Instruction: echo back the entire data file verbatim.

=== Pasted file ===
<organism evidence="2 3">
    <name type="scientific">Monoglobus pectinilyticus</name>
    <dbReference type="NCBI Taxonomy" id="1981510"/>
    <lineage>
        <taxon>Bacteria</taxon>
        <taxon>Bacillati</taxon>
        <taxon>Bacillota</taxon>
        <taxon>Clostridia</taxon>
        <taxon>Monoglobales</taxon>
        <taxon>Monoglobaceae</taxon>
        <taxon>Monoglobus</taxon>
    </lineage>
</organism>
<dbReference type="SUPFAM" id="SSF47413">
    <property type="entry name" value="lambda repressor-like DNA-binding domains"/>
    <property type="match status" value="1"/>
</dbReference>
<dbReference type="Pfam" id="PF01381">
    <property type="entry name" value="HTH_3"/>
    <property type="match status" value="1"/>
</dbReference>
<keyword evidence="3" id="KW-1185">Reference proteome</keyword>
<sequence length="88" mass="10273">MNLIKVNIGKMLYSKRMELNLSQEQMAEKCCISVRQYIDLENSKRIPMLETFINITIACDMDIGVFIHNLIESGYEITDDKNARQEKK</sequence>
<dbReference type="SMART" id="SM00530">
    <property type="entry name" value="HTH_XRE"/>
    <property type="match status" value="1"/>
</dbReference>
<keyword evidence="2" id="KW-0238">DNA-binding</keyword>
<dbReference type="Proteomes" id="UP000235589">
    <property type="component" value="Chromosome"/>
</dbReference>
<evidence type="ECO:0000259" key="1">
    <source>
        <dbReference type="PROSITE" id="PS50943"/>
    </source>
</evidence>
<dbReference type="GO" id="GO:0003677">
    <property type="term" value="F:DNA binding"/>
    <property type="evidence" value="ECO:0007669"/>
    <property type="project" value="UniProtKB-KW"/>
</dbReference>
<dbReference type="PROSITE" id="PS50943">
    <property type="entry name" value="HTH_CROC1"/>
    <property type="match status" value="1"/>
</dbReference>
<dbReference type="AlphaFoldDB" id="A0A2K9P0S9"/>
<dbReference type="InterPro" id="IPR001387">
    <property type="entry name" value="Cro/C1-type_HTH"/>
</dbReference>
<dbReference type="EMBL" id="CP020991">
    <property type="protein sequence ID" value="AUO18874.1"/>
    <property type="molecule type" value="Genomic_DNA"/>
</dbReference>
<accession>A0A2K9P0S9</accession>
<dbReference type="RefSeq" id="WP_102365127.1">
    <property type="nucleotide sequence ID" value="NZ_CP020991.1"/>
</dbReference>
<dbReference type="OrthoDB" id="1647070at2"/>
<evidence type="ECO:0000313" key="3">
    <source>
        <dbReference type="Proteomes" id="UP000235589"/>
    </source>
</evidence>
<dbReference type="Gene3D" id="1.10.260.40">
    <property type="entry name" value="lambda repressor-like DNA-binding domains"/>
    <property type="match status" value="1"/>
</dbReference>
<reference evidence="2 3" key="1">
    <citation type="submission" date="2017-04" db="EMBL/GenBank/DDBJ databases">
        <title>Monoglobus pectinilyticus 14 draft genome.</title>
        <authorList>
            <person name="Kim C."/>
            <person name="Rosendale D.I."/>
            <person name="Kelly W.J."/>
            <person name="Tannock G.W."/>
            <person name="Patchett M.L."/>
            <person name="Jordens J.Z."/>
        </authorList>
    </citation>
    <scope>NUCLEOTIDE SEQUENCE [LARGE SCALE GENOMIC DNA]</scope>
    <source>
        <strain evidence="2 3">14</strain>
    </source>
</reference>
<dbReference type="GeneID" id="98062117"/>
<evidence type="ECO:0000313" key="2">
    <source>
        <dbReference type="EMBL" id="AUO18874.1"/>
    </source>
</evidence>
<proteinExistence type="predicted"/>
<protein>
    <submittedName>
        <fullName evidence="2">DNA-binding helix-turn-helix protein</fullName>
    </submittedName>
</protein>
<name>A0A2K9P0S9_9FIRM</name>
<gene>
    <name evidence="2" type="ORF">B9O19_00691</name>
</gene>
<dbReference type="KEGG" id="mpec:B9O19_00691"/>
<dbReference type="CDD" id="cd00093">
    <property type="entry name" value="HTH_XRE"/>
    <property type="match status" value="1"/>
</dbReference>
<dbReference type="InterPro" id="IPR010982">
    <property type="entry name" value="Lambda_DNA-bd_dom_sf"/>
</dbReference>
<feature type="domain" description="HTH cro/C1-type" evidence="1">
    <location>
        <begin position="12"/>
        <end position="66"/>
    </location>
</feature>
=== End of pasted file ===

<organism evidence="2 3">
    <name type="scientific">Monoglobus pectinilyticus</name>
    <dbReference type="NCBI Taxonomy" id="1981510"/>
    <lineage>
        <taxon>Bacteria</taxon>
        <taxon>Bacillati</taxon>
        <taxon>Bacillota</taxon>
        <taxon>Clostridia</taxon>
        <taxon>Monoglobales</taxon>
        <taxon>Monoglobaceae</taxon>
        <taxon>Monoglobus</taxon>
    </lineage>
</organism>
<dbReference type="SUPFAM" id="SSF47413">
    <property type="entry name" value="lambda repressor-like DNA-binding domains"/>
    <property type="match status" value="1"/>
</dbReference>
<dbReference type="Pfam" id="PF01381">
    <property type="entry name" value="HTH_3"/>
    <property type="match status" value="1"/>
</dbReference>
<keyword evidence="3" id="KW-1185">Reference proteome</keyword>
<sequence length="88" mass="10273">MNLIKVNIGKMLYSKRMELNLSQEQMAEKCCISVRQYIDLENSKRIPMLETFINITIACDMDIGVFIHNLIESGYEITDDKNARQEKK</sequence>
<dbReference type="SMART" id="SM00530">
    <property type="entry name" value="HTH_XRE"/>
    <property type="match status" value="1"/>
</dbReference>
<keyword evidence="2" id="KW-0238">DNA-binding</keyword>
<dbReference type="Proteomes" id="UP000235589">
    <property type="component" value="Chromosome"/>
</dbReference>
<evidence type="ECO:0000259" key="1">
    <source>
        <dbReference type="PROSITE" id="PS50943"/>
    </source>
</evidence>
<dbReference type="GO" id="GO:0003677">
    <property type="term" value="F:DNA binding"/>
    <property type="evidence" value="ECO:0007669"/>
    <property type="project" value="UniProtKB-KW"/>
</dbReference>
<dbReference type="PROSITE" id="PS50943">
    <property type="entry name" value="HTH_CROC1"/>
    <property type="match status" value="1"/>
</dbReference>
<dbReference type="AlphaFoldDB" id="A0A2K9P0S9"/>
<dbReference type="InterPro" id="IPR001387">
    <property type="entry name" value="Cro/C1-type_HTH"/>
</dbReference>
<dbReference type="EMBL" id="CP020991">
    <property type="protein sequence ID" value="AUO18874.1"/>
    <property type="molecule type" value="Genomic_DNA"/>
</dbReference>
<accession>A0A2K9P0S9</accession>
<dbReference type="RefSeq" id="WP_102365127.1">
    <property type="nucleotide sequence ID" value="NZ_CP020991.1"/>
</dbReference>
<dbReference type="OrthoDB" id="1647070at2"/>
<evidence type="ECO:0000313" key="3">
    <source>
        <dbReference type="Proteomes" id="UP000235589"/>
    </source>
</evidence>
<dbReference type="Gene3D" id="1.10.260.40">
    <property type="entry name" value="lambda repressor-like DNA-binding domains"/>
    <property type="match status" value="1"/>
</dbReference>
<reference evidence="2 3" key="1">
    <citation type="submission" date="2017-04" db="EMBL/GenBank/DDBJ databases">
        <title>Monoglobus pectinilyticus 14 draft genome.</title>
        <authorList>
            <person name="Kim C."/>
            <person name="Rosendale D.I."/>
            <person name="Kelly W.J."/>
            <person name="Tannock G.W."/>
            <person name="Patchett M.L."/>
            <person name="Jordens J.Z."/>
        </authorList>
    </citation>
    <scope>NUCLEOTIDE SEQUENCE [LARGE SCALE GENOMIC DNA]</scope>
    <source>
        <strain evidence="2 3">14</strain>
    </source>
</reference>
<dbReference type="GeneID" id="98062117"/>
<evidence type="ECO:0000313" key="2">
    <source>
        <dbReference type="EMBL" id="AUO18874.1"/>
    </source>
</evidence>
<proteinExistence type="predicted"/>
<protein>
    <submittedName>
        <fullName evidence="2">DNA-binding helix-turn-helix protein</fullName>
    </submittedName>
</protein>
<name>A0A2K9P0S9_9FIRM</name>
<gene>
    <name evidence="2" type="ORF">B9O19_00691</name>
</gene>
<dbReference type="KEGG" id="mpec:B9O19_00691"/>
<dbReference type="CDD" id="cd00093">
    <property type="entry name" value="HTH_XRE"/>
    <property type="match status" value="1"/>
</dbReference>
<dbReference type="InterPro" id="IPR010982">
    <property type="entry name" value="Lambda_DNA-bd_dom_sf"/>
</dbReference>
<feature type="domain" description="HTH cro/C1-type" evidence="1">
    <location>
        <begin position="12"/>
        <end position="66"/>
    </location>
</feature>